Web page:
More than half of eligible Americans traveling abroad don’t get a measles vaccine, and a key reason is lack of concern about the disease, a new study finds.
“Measles has been eliminated in the U.S. since 2000, which means that all measles cases in the country can be traced back to an imported case — either a foreign visitor or a U.S. resident returning from international travel,” said study lead author Dr. Emily Hyle of Massachusetts General Hospital’s division of infectious diseases.
“Since more than 60 percent of the measles importations into the country are due to returning U.S. travelers, increasing the number of travelers who are immune to measles will reduce the number of measles cases,” she explained in a hospital news release.
Two doses of the measles, mumps, rubella (MMR) vaccine are recommended for adult travelers without evidence of measles immunity. Such evidence includes: a positive blood test for antibodies to the measles virus; a documented previous case of measles; or being born before 1957 when measles was common in the United States.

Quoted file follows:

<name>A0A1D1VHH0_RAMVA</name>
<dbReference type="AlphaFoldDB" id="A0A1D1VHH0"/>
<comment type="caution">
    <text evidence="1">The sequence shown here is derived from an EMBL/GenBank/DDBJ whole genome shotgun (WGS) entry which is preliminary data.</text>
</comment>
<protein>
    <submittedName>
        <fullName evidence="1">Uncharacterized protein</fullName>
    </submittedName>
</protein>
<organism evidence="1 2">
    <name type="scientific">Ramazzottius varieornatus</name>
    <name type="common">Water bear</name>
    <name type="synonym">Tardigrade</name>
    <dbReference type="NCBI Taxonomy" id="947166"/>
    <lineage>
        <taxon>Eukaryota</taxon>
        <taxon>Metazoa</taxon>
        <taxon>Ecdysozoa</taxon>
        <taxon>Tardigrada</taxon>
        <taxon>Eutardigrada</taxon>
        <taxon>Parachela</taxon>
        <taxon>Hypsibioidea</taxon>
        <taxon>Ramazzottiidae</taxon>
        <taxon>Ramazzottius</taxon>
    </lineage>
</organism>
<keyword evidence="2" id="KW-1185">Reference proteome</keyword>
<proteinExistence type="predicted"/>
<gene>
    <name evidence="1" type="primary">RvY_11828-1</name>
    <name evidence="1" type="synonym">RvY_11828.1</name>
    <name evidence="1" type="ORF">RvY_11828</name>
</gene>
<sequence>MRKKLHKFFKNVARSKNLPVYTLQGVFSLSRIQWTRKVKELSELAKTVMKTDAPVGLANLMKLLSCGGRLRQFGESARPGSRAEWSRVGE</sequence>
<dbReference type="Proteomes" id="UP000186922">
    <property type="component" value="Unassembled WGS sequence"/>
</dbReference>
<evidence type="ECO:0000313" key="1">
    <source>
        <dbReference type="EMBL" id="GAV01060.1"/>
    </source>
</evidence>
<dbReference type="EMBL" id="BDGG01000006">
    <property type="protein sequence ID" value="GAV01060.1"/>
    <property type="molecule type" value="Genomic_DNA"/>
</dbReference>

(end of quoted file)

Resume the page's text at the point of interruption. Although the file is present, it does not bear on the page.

The new study looked at more than 40,800 U.S. adults born after 1956 who were seen at pre-travel clinics from 2009 through 2014. Of those, 84 percent were immune to measles, primarily due to vaccinations.
Of the remaining vaccine-eligible travelers, 53 percent were not vaccinated during their clinic visit. In 48 percent of those cases, the patients refused the vaccine. In 28 percent, health care providers did not suggest vaccination, and in 24 percent of the cases, the traveler was referred elsewhere, the findings showed.
Among those who refused the MMR vaccine, 74 percent were not worried about measles, 20 percent were concerned about vaccine safety, and 6 percent had issues with the cost, according to the report.
Hyle said it was surprising to see so many missed opportunities.
“We can definitely improve how often providers specializing in pre-travel medical advice offer MMR vaccine to eligible travelers, and encourage clear discussions with patients about the risks of contracting measles and of spreading the disease after their return to the U.S.,” Hyle said.
The study was published May 15 in the journal Annals of Internal Medicine.
The U.S. Centers for Disease Control and Prevention has more on measles.